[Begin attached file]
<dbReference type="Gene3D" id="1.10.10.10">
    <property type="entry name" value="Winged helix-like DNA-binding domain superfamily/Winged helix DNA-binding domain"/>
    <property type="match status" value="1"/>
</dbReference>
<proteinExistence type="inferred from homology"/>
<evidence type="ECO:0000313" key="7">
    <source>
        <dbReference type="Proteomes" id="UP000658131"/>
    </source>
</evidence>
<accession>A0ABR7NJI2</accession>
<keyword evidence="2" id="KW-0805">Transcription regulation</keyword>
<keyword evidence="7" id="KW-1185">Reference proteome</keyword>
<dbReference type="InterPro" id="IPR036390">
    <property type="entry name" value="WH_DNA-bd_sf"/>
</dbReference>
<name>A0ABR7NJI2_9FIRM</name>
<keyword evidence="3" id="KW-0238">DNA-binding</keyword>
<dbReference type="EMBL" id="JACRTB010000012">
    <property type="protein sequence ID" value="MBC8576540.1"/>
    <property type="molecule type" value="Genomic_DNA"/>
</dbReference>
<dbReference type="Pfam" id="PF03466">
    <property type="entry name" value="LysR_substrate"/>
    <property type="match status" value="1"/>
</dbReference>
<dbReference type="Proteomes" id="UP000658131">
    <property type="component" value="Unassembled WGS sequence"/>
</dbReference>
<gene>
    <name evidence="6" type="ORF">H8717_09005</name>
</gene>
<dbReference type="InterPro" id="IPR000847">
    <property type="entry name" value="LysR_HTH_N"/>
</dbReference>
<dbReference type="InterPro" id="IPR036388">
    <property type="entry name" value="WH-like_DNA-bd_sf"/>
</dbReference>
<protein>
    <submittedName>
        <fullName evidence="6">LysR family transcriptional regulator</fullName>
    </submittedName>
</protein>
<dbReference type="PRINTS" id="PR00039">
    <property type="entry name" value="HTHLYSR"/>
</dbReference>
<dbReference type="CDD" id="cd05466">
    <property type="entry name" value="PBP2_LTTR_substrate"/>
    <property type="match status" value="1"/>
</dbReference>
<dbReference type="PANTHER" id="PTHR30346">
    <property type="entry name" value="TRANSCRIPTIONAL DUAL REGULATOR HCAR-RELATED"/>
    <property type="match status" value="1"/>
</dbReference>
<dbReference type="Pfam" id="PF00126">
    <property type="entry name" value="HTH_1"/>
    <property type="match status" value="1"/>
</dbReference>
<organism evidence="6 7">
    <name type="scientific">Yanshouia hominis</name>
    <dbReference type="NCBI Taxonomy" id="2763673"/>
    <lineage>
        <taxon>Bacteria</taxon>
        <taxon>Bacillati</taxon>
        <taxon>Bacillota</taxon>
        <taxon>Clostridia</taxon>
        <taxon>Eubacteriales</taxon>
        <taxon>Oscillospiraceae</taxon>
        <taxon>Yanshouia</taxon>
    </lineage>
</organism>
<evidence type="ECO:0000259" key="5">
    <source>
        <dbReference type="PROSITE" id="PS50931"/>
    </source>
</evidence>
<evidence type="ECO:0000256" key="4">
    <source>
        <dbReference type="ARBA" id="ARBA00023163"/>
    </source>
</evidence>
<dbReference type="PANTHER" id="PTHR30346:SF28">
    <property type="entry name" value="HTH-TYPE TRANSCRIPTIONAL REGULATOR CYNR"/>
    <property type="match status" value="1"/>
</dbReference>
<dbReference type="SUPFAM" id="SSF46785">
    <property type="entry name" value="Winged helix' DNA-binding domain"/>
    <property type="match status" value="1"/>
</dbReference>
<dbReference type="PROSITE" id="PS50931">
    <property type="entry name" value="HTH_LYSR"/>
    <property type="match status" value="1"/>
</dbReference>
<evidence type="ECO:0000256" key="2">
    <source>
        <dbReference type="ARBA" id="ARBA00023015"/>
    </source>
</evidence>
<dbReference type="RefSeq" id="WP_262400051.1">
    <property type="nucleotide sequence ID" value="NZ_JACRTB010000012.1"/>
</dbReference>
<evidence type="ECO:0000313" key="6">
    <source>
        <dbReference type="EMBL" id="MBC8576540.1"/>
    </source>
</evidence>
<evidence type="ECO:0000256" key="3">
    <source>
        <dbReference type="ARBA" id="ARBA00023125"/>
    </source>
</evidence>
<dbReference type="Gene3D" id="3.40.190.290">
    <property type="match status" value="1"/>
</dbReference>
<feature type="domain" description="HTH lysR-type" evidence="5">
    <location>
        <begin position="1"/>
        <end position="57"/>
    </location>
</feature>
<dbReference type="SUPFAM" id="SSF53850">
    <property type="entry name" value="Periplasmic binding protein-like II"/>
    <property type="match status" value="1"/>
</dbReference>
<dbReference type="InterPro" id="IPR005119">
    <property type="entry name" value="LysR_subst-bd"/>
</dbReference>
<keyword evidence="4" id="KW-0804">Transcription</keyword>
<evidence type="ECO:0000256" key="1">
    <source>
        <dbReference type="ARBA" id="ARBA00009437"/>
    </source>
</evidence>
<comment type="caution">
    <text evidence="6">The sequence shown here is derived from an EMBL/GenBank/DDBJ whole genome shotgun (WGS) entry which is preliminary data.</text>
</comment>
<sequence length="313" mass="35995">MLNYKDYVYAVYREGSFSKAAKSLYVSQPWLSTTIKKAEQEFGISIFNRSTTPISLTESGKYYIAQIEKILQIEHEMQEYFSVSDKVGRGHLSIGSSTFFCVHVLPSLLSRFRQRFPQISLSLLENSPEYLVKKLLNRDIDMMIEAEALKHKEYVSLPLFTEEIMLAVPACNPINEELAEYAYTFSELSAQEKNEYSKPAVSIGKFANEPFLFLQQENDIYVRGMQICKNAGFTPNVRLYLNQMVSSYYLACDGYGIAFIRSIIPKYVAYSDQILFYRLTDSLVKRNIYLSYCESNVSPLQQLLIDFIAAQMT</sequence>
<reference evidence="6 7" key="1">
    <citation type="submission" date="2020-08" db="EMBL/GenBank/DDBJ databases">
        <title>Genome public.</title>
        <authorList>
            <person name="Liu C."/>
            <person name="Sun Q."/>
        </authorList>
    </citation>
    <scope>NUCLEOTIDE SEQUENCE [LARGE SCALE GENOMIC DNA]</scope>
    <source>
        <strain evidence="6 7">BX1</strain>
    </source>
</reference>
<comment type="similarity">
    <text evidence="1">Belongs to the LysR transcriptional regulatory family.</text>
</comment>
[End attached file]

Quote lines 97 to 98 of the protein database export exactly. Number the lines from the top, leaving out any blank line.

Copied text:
    </source>
</evidence>